Sutzkever

Zen and the Art of Yiddish Film - Ver Vet Blaybn? (Who Will Remain?)

Date:
Add to Calendar 2021-04-26 19:00:00 2021-04-26 19:00:00 Zen and the Art of Yiddish Film - Ver Vet Blaybn? (Who Will Remain?) Topic: Zen and the Art of Yiddish Film - Who Will Remain Time: Apr 26, 2021 07:00 PM Eastern Time (US and Canada) Join Zoom Meetinghttps://fiu.zoom.us/j/93674631042?pwd=TkRwZGFkakZ6RlluRjYxRnQ1K3NZUT09 Meeting ID: 936 7463 1042 Passcode: B98X6z Broadcasting Live The Betsy [email protected] America/New_York public
Time:
7PM - 8PM
Location:
Broadcasting Live
Screening and talk back with the Miami Jewish Film Festival.

Event Details

 

The Betsy with the Miami Jewish Film Festival will present a panel / talkback with film scholar Dr. Phyllis Lassner (Northwestern University), with movie co-directors Christa B. Whitney (Yiddish Book Center), Emily Felder (independent filmmaker), and a surprise performance by Miami folk-singer Alejandra Czarny.

RSVP above to The Betsy's movie talkback for Who Will Remain, to take place on April 26 @ 7PM. 

RSVP here to watch the movie - at your leisure - through April 29. 

The Betsy's special community sponsors for the April 26 talkback include Florida International University, the Jewish American and Holocaust Literature Conference, Yiddish Book Center, and the Miami Jewish Film Festival.

About the Movie – Who Will Remain
Attempting to better understand her grandfather Avrom Sutzkever, Israeli actress Hadas Kalderon travels to Lithuania using her grandfather’s diary to trace his early life in Vilna and his survival during the Holocaust. Sutzkever was an acclaimed Yiddish poet — described by the New York Times as the “greatest poet of the Holocaust”— whose verse drew on his youth in Siberia and Vilna, his spiritual and material resistance during World War II, and his post-war life in the State of Israel. In Who Will Remain?, Hadas is determined to connect with what remains of her grandfather’s bygone world and confront the personal responsibility of preserving his literary legacy. Woven into the documentary are home videos, newly recorded interviews, and archival recordings, including Sutzkever’s testimony at the Nuremberg Trials. Recitation of his poetry and personal reflections on resisting Nazi forces as a partisan fighter reveals how Sutzkever tried to make sense of the Holocaust and its aftermath. As Kalderon strives to reconstruct the stories told by her grandfather, the film examines the limits of language, geography, and time.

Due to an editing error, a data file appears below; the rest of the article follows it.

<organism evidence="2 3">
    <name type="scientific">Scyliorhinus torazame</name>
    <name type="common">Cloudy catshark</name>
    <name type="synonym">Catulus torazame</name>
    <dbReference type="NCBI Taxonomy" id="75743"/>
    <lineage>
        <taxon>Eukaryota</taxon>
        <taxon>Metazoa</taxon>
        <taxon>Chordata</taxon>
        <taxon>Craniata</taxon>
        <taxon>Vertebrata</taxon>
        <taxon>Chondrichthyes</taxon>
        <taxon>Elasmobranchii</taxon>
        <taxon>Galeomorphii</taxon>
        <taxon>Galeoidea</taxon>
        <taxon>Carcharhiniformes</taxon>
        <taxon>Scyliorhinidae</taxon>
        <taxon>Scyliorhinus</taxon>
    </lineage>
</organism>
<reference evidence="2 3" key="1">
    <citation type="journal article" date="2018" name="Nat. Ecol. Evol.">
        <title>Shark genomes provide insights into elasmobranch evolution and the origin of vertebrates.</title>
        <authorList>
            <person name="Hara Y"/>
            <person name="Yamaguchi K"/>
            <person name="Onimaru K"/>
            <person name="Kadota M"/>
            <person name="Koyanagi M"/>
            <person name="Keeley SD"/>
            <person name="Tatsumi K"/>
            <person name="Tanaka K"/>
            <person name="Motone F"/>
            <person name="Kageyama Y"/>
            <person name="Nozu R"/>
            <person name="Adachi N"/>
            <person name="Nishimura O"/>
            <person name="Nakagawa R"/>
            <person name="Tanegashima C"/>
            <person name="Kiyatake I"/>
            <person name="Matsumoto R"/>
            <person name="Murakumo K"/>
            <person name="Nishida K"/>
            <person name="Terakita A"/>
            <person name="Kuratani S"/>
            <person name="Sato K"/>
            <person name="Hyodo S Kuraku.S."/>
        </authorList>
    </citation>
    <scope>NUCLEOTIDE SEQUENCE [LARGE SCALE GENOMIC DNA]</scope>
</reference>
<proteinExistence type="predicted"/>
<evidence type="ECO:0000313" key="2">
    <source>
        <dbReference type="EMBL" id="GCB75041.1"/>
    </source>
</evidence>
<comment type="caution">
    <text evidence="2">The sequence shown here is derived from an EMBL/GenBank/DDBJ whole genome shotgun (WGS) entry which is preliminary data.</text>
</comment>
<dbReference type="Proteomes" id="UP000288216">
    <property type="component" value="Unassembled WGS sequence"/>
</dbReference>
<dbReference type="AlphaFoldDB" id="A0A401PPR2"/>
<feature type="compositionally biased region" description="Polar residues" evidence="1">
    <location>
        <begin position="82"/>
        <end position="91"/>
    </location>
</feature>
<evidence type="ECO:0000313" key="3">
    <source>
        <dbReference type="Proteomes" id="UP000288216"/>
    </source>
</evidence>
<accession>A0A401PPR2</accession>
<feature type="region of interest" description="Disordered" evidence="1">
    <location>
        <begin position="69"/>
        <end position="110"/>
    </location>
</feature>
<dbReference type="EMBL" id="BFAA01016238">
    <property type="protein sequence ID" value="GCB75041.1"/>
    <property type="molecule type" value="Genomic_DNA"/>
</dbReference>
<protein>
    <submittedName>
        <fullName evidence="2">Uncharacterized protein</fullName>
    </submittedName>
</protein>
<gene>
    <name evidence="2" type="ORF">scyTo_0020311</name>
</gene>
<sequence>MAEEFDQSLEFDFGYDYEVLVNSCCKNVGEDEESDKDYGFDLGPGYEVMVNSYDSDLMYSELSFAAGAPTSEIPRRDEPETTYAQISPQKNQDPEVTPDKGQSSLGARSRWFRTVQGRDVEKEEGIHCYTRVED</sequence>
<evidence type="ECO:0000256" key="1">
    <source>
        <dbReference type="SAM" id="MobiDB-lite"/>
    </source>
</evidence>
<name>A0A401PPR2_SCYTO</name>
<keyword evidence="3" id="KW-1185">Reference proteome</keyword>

About the Talkback/Panel

Dr. Phyllis Lassner, Holocaust Film Scholar
Dr. Lassner is Professor Emerita at Northwestern University.  Her many publications and international presentations include focus on World War II and Holocaust literature and film.  She co-edited the collections Philosemitism and Antisemitism in the Twentieth and Twenty-first Centuries, the new edition of Gisella Perl’s memoir, I Was a Doctor in Auschwitz, and The Palgrave Handbook of Holocaust Literature and Culture (2020).  Her most recent book is Espionage and Exile: Fascism and Anti-Fascism in British Spy Fiction and Film and her current publications include essays on Polish post-Holocaust film, British Jewish art, and Holocaust escape memoirs.   She was awarded the International Diamond Jubilee Fellowship 2015-2017 at Southampton University, in England and currently serves on the Education and Exhibition Committees of the Illinois Holocaust Museum and Education Center.

Christa P. Whitney, Producer and Co-Director
Originally from Northern California, Christa discovered Yiddish while studying comparative literature at Smith College. She has studied Yiddish language at the Vilnius Yiddish Institute, the Workers Circle, and the Yiddish Book Center. For the past ten years, she has directed the Yiddish Book Center’s Wexler Oral History Project, traveling near and far recording oral history interviews, managing a video archive, and producing documentary films and web features about all aspects of Yiddish language and culture.

Emily Felder, Editor and Co-Director
Emily Felder is a documentary film editor whose work has been screened in museums, libraries, and schools across the country. She studied anthropology at the University of Massachusetts Amherst, where she became invested in archaeology, visual ethnography, and nonfiction storytelling. She worked as the premiere technical assistant for the Yiddish Book Center’s Wexler Oral History Project, and as an assistant editor at Florentine Films/Hott Productions on feature-length documentaries broadcast on PBS. She is now an editor and videographer based in Los Angeles, where she continues to make films.

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